On Sept. 17, the Notre Dame Institute for Global Investing hosted Patrick O’Shaughnessy, Principal and Portfolio Manager at O’Shaughnessy Asset Management (OSAM) who is also the host of the successful podcast “Invest Like the Best” and author of the book Millennial Money: How Young Investors Can Build a Fortune and of the blog The Investor’s Field Guide.
At OSAM, O’Shaughnessy’s responsibilities include investment strategy research and product development. He generates new research to enhance investment strategies through stock selection, portfolio construction, or asset allocation. In addition to being an equity owner in OSAM and a member of the firm’s Executive Committee, O’Shaughnessy holds a B.A. in Philosophy from the University of Notre Dame and is also a Chartered Financial Analyst.
O’Shaughnessy presented “Frontiers in Asset Management,” focusing on understanding how to value investment opportunities, particularly those involving new companies or ideas.
O’Shaughnessy opened with an anecdote about Eric Maddox, an army interrogator who unexpectedly landed on a mission to locate Sadam Hussein in Iraq. At a time when much of the military’s interrogation tactics relied on “force and coercion,” Maddox experimented with a new strategy: kindness, empathy, and connection. This strategy caused a 65% jump in success rate.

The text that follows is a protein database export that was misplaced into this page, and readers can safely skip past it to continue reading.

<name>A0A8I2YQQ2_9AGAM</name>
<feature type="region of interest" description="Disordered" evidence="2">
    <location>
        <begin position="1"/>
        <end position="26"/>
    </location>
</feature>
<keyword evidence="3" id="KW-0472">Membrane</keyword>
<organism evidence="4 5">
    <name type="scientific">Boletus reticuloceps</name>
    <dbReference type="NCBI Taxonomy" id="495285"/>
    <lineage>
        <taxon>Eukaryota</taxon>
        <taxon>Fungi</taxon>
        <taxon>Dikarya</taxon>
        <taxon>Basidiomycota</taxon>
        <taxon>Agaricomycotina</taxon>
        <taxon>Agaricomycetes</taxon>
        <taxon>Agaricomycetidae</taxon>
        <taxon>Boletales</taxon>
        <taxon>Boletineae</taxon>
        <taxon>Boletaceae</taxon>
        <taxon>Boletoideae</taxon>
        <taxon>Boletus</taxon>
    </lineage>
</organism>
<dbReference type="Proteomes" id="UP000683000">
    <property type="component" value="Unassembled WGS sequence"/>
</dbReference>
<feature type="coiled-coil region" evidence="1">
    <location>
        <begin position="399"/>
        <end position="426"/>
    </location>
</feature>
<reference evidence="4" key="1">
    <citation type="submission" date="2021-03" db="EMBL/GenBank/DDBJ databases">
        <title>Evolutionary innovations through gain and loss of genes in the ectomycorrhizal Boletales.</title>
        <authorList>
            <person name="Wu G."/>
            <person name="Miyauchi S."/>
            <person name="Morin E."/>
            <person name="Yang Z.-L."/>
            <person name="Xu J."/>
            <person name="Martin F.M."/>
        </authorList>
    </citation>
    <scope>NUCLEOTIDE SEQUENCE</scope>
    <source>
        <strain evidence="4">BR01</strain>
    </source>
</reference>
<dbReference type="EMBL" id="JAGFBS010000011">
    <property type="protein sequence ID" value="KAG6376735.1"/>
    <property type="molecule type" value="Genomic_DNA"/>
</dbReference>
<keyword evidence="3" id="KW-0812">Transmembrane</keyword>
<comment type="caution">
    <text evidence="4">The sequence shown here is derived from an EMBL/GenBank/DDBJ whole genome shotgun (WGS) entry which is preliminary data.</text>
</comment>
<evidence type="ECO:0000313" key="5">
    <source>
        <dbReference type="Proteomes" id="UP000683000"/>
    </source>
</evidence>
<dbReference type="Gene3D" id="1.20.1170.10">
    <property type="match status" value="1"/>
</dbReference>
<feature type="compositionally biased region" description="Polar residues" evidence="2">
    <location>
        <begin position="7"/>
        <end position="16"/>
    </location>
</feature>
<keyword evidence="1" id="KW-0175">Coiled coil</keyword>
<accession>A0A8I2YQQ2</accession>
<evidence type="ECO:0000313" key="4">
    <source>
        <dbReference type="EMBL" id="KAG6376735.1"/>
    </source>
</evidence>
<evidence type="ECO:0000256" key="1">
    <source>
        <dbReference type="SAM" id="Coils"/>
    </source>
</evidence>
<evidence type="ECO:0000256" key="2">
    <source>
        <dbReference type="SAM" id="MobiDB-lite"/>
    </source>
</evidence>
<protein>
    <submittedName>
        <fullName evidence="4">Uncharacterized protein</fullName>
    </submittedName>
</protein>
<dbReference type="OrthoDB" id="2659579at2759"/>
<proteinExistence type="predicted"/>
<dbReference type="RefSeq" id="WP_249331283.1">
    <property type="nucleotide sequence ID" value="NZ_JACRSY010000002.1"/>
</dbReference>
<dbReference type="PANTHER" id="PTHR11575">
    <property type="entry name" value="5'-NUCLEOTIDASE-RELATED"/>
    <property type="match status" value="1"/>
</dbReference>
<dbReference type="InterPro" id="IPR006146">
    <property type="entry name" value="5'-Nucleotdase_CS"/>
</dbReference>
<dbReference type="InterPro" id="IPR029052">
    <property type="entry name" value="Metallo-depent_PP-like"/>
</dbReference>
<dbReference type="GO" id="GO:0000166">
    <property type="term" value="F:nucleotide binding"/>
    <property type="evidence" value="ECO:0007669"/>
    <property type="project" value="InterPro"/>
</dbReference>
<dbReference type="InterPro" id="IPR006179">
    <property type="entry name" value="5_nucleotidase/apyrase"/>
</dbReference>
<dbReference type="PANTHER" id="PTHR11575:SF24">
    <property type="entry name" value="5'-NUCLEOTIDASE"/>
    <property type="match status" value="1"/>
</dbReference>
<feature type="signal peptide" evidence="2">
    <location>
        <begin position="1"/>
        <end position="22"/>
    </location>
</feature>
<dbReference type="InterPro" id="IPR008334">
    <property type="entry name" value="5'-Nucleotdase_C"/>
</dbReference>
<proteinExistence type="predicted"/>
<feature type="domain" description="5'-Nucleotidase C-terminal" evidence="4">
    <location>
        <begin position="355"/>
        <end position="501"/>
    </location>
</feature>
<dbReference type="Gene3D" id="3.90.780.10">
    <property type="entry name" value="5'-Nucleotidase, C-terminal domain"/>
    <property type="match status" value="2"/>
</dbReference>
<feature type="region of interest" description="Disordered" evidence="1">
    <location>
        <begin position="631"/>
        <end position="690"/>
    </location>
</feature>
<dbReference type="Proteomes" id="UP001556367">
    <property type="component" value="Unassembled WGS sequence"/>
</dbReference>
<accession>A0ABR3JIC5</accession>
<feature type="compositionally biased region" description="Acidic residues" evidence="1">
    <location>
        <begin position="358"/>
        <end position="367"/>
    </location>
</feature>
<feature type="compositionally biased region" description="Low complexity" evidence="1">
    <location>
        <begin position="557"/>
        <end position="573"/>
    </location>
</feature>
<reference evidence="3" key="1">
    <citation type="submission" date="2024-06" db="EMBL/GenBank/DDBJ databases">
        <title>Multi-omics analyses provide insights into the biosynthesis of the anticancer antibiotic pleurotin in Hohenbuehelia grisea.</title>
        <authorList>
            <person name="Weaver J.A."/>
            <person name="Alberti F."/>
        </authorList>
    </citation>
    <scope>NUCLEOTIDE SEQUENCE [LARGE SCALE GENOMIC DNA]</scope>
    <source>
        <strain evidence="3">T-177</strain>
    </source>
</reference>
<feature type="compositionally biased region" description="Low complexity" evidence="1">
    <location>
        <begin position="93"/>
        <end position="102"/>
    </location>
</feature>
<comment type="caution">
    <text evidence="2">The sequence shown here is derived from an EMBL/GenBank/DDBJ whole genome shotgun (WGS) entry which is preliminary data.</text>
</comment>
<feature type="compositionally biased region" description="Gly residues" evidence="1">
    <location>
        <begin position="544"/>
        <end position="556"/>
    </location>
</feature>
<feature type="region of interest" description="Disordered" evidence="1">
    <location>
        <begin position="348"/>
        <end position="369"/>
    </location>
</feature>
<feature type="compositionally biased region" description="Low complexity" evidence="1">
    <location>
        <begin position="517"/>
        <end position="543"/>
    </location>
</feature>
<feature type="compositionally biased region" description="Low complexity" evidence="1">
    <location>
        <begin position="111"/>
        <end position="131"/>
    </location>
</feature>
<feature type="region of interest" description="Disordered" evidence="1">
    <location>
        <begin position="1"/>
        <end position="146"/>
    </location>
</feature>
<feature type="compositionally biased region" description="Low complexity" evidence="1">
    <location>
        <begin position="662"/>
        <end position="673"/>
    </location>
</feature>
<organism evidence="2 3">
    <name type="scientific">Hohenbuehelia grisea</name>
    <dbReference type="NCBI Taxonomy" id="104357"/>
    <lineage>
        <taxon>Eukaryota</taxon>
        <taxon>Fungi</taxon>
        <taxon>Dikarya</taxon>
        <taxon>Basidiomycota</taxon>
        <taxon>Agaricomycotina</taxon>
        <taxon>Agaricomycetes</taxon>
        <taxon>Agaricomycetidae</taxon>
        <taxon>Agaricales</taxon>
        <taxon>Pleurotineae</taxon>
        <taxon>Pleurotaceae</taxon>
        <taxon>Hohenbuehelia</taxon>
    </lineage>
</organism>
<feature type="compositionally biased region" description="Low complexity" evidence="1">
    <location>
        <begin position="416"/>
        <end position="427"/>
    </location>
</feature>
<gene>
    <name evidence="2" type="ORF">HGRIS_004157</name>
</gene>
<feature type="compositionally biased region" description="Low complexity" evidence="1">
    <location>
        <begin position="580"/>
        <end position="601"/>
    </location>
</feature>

This example was meant to illustrate how O’Shaughnessy believes an essential part of success in the investment industry is the desire to understand a company’s motivations behind their practices. He discussed the essential questions to ask in asset management, including appropriate valuation and how to identify mispricing.
While in the investment industry the term “frontiers” can include innovative new companies on the cutting edge of the market, O’Shaughnessy also touched on how the concept of “frontiers” is applicable in many facets of life. He defines a frontier as “some new area of exploration for which there is no playbook.” Therefore, he encouraged students to master the core skillsets but to also make sure that they are constantly growing and adapting to new markets and strategies.
He closed his lecture by sharing some advice to the student audience. He encouraged them to spend time doing things they enjoy, saying that he himself spends two or three hours in the woods each day. He also recommended reading eastern philosophy, crediting his undergraduate degree in philosophy with helping him set up his future.
Lastly, O’Shaughnessy told the students not to short sell their skill sets and be confident in their abilities.